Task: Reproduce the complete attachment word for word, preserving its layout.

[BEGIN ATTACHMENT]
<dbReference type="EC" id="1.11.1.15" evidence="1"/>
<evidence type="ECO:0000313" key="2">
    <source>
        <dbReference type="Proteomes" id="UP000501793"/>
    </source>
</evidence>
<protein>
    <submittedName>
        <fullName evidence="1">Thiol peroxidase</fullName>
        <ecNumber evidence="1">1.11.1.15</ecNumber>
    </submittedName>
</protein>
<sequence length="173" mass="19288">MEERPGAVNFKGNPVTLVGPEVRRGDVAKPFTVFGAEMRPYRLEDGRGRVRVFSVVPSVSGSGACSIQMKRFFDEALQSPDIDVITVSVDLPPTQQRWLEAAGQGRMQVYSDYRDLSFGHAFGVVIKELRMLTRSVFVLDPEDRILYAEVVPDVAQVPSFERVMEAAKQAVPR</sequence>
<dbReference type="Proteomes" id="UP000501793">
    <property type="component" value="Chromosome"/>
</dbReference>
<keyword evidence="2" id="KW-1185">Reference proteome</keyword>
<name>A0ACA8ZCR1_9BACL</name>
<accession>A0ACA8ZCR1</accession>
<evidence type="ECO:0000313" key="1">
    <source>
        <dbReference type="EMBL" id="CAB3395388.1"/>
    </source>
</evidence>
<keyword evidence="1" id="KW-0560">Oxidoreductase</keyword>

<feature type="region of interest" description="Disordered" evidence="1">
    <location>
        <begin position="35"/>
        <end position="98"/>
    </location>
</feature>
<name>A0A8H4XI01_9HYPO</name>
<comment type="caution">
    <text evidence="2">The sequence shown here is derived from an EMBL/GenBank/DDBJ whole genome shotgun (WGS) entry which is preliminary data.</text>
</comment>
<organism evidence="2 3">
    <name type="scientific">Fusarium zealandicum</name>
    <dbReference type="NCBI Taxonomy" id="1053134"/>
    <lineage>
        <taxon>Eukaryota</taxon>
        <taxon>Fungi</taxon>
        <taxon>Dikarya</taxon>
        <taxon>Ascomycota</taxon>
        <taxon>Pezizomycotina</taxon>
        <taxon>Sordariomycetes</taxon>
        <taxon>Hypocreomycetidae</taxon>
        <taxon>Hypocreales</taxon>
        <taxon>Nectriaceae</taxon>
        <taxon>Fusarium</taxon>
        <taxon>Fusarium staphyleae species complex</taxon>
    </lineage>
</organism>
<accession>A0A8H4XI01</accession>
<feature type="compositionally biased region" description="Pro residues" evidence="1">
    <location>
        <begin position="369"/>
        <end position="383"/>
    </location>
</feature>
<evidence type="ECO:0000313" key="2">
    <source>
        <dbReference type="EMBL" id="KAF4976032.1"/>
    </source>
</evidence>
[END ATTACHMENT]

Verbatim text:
<dbReference type="EC" id="1.11.1.15" evidence="1"/>
<evidence type="ECO:0000313" key="2">
    <source>
        <dbReference type="Proteomes" id="UP000501793"/>
    </source>
</evidence>
<protein>
    <submittedName>
        <fullName evidence="1">Thiol peroxidase</fullName>
        <ecNumber evidence="1">1.11.1.15</ecNumber>
    </submittedName>
</protein>
<sequence length="173" mass="19288">MEERPGAVNFKGNPVTLVGPEVRRGDVAKPFTVFGAEMRPYRLEDGRGRVRVFSVVPSVSGSGACSIQMKRFFDEALQSPDIDVITVSVDLPPTQQRWLEAAGQGRMQVYSDYRDLSFGHAFGVVIKELRMLTRSVFVLDPEDRILYAEVVPDVAQVPSFERVMEAAKQAVPR</sequence>
<dbReference type="Proteomes" id="UP000501793">
    <property type="component" value="Chromosome"/>
</dbReference>
<keyword evidence="2" id="KW-1185">Reference proteome</keyword>
<name>A0ACA8ZCR1_9BACL</name>
<accession>A0ACA8ZCR1</accession>
<evidence type="ECO:0000313" key="1">
    <source>
        <dbReference type="EMBL" id="CAB3395388.1"/>
    </source>
</evidence>
<keyword evidence="1" id="KW-0560">Oxidoreductase</keyword>

<feature type="region of interest" description="Disordered" evidence="1">
    <location>
        <begin position="35"/>
        <end position="98"/>
    </location>
</feature>
<name>A0A8H4XI01_9HYPO</name>
<comment type="caution">
    <text evidence="2">The sequence shown here is derived from an EMBL/GenBank/DDBJ whole genome shotgun (WGS) entry which is preliminary data.</text>
</comment>
<organism evidence="2 3">
    <name type="scientific">Fusarium zealandicum</name>
    <dbReference type="NCBI Taxonomy" id="1053134"/>
    <lineage>
        <taxon>Eukaryota</taxon>
        <taxon>Fungi</taxon>
        <taxon>Dikarya</taxon>
        <taxon>Ascomycota</taxon>
        <taxon>Pezizomycotina</taxon>
        <taxon>Sordariomycetes</taxon>
        <taxon>Hypocreomycetidae</taxon>
        <taxon>Hypocreales</taxon>
        <taxon>Nectriaceae</taxon>
        <taxon>Fusarium</taxon>
        <taxon>Fusarium staphyleae species complex</taxon>
    </lineage>
</organism>
<accession>A0A8H4XI01</accession>
<feature type="compositionally biased region" description="Pro residues" evidence="1">
    <location>
        <begin position="369"/>
        <end position="383"/>
    </location>
</feature>
<evidence type="ECO:0000313" key="2">
    <source>
        <dbReference type="EMBL" id="KAF4976032.1"/>
    </source>
</evidence>